boiled or raw. The palm has a long straight and bare trunk, reaching directly upward for even sixty or eighty feet. It has a smooth and clean grayish-white appearance, as if it had received a coat of whitewash, and my first sight of it, in the vicinity of dwellings, gave me the impression that such was the case.
Another tree of prominence and beauty is the cocoanut. It grows everywhere throughout the island, and is of utility for its fruit, as a beautiful shade tree, and for a peculiar mat-like texture which incases it, and which has various mechanical applications.
Nothing that grows has, to my view, Suich an air of tropical luxuriance as the banana plant, in its different varieties, having immense graceful leaves of a bright-green color, and it is of rapid growth. A large and coarse variety of the fruit takes the place of bread for almost the entire population, eaten boiled or-roasted; and a smaller and more delicate kind is a most luscious fruit. The kind which serves as the ordinary food of the laboring masses is cultivated in large fields, which (3*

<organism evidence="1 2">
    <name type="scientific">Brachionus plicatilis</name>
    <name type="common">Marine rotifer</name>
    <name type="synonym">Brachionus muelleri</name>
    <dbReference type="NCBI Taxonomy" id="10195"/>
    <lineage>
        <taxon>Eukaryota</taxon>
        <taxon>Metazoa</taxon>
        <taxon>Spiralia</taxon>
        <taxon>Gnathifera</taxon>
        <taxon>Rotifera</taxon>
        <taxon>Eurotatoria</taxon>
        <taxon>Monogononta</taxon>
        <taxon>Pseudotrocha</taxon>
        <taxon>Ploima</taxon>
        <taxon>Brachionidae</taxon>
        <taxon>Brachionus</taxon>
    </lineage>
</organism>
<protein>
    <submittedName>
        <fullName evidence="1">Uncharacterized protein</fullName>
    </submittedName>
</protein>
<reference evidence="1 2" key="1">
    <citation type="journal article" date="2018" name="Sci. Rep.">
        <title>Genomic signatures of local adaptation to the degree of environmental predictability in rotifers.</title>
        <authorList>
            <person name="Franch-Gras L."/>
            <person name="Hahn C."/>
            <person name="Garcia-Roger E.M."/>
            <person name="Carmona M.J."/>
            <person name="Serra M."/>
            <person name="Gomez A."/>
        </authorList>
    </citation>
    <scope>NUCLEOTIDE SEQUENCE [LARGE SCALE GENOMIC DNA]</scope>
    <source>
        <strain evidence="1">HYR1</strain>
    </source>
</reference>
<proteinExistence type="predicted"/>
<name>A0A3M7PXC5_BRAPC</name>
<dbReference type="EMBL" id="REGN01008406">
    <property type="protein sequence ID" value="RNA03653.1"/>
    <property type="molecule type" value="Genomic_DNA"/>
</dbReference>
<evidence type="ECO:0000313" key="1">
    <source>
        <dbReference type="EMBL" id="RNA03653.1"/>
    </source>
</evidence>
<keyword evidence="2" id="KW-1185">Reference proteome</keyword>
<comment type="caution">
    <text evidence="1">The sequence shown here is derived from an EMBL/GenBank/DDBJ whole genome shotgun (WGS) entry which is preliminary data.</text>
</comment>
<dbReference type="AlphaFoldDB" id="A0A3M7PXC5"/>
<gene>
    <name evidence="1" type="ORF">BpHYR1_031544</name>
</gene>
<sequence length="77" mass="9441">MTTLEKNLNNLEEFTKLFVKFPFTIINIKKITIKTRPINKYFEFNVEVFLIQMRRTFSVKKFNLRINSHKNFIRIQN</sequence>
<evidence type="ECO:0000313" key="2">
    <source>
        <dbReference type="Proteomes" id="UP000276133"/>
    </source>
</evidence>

produce extensively with but little culture. A field of the bauaua -plants, with the heavy pendant bunches of the fruit, is the best display of profusion in tropical production.
The wild orange and lemon trees, now laden with fruit, are beautiful objects as the fruit shines among the dark-green leaves; but the oranges are too sour to be agreeable.
Guava trees are abundant, and the fruit is now ripe and ready for making the popular jelly and marmalade. The fruit is sweet and has a rich but not very attractive flavor, and a surfeit of them can soon be attained. I gathered to-day ripe tamarinds, riding under the -now leafless trees.